An old pack of British Woodbine cigarettes, photographed at the Musée Somme 1916 of Albert (Somme), France
|Country||England, United Kingdom|
|Markets||United Kingdom, Ireland|
|Previous owners||W.D. & H.O. Wills|
Woodbine was launched in 1888 by W.D. & H.O. Wills. Noted for its strong unfiltered cigarettes, the brand was cheap and popular in the early 20th century with the working-class, as well as with army men during the First and Second World War. In the Great War, the British Army chaplain Geoffrey Studdert Kennedy MC was affectionately nicknamed "Woodbine Willie" by troops on the Western Front to whom he handed out cigarettes along with Bibles and spiritual comfort. In the 1890s, Woodbine cigarettes were offered at a margin of 19%, with a possible maximum discount of 10%. In the United Kingdom, the brand was sold at very low advertising costs and total expenditure on sales promotion for all cigarettes and tobacco brands in 1925 was only £12,500 per pound of tobacco sold.
The intricate nineteenth century packet design remained current until the mid 1960s. When Wills changed the packaging, the public hated the new look and Woodbine sales continued to drop. Those in the trade knew this rebranding as "the rape of the Woodbine pack".
A filtered version was launched in the United Kingdom in 1948, but was discontinued in 1988. Woodbines came in three different packs, 5 cigarettes, 10 cigarettes and 20 cigarettes.
In the 1960s, a few television ads were made in which Gordon Rollings played a man who did various things (such as waiting for the bus or setting up a beach chair) which would always end in misery. He then would grab a packet of Woodbines from his pocket and light one up, followed by a happy tune and a man reading the line "Light up life with a Woodbine! It's Britain's best-selling cigarette!". at the end. The ads were never played on TV however, as all television commercials for cigarettes were banned on 1 August 1965. A jingle was also made to promote Woodbine in the late 1950s or early 1960s.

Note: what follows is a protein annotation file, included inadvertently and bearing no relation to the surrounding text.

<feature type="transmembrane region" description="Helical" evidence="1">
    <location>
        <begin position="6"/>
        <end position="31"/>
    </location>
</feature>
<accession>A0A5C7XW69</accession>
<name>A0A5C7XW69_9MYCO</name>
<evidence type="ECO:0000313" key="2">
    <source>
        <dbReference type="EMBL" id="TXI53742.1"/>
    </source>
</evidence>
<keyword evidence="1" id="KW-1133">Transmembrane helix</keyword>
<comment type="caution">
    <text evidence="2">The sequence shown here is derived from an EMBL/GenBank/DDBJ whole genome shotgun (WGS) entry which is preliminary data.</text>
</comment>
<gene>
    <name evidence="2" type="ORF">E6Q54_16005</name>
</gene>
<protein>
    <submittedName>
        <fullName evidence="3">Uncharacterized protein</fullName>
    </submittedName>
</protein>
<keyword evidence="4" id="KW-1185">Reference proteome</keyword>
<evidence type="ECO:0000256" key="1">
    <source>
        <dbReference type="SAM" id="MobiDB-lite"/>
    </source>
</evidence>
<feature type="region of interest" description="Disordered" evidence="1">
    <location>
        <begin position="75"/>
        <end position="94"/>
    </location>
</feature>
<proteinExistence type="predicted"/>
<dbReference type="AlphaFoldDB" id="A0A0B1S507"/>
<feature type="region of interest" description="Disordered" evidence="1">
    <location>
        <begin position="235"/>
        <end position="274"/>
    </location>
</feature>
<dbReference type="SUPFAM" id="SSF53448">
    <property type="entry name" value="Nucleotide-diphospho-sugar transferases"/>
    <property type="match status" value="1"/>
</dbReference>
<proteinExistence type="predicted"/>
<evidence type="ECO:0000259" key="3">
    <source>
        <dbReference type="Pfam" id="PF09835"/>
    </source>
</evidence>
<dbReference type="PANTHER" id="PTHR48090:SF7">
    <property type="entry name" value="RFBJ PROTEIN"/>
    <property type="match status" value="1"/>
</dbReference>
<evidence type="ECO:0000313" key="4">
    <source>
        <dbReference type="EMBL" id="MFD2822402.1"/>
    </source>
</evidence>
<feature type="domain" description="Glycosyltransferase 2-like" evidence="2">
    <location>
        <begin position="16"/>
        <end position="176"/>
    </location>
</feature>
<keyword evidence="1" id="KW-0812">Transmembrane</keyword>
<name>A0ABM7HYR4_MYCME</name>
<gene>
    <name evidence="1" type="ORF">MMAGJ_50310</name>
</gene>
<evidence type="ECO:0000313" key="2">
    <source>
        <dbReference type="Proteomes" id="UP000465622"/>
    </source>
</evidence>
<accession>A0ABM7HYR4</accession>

In popular culture
- Woodbines were the oft-mentioned cigarette of choice for Tristan Farnon (Brian Sinclair (veterinary surgeon)), the younger of the two veterinary brothers in James Herriot's semi-autobiographical All Creatures Great and Small (franchise) series.
- Legendary North East England comedian Bobby Thompson always smoked Woodbines on stage and also mentioned them frequently in his act.
- Jennifer Paterson, celebrity chef of the "Two Fat Ladies", was known to smoke Woodbine and is seen doing so in several episodes of the show. Between them, the Two Fat Ladies caused a culinary and cultural revolution, attracting 70 million viewers worldwide with their TV show, which Clarissa used to boast was the Queen Mother’s favourite viewing. 
- Van Morrison, a Northern Irish singer-songwriter, mentions buying Woodbines in the song Cleaning Windows ("Bought five Woodbines at the shop on the corner // And went straight back to work") as a pictorial description of the main character of the song, who is a simple working man.
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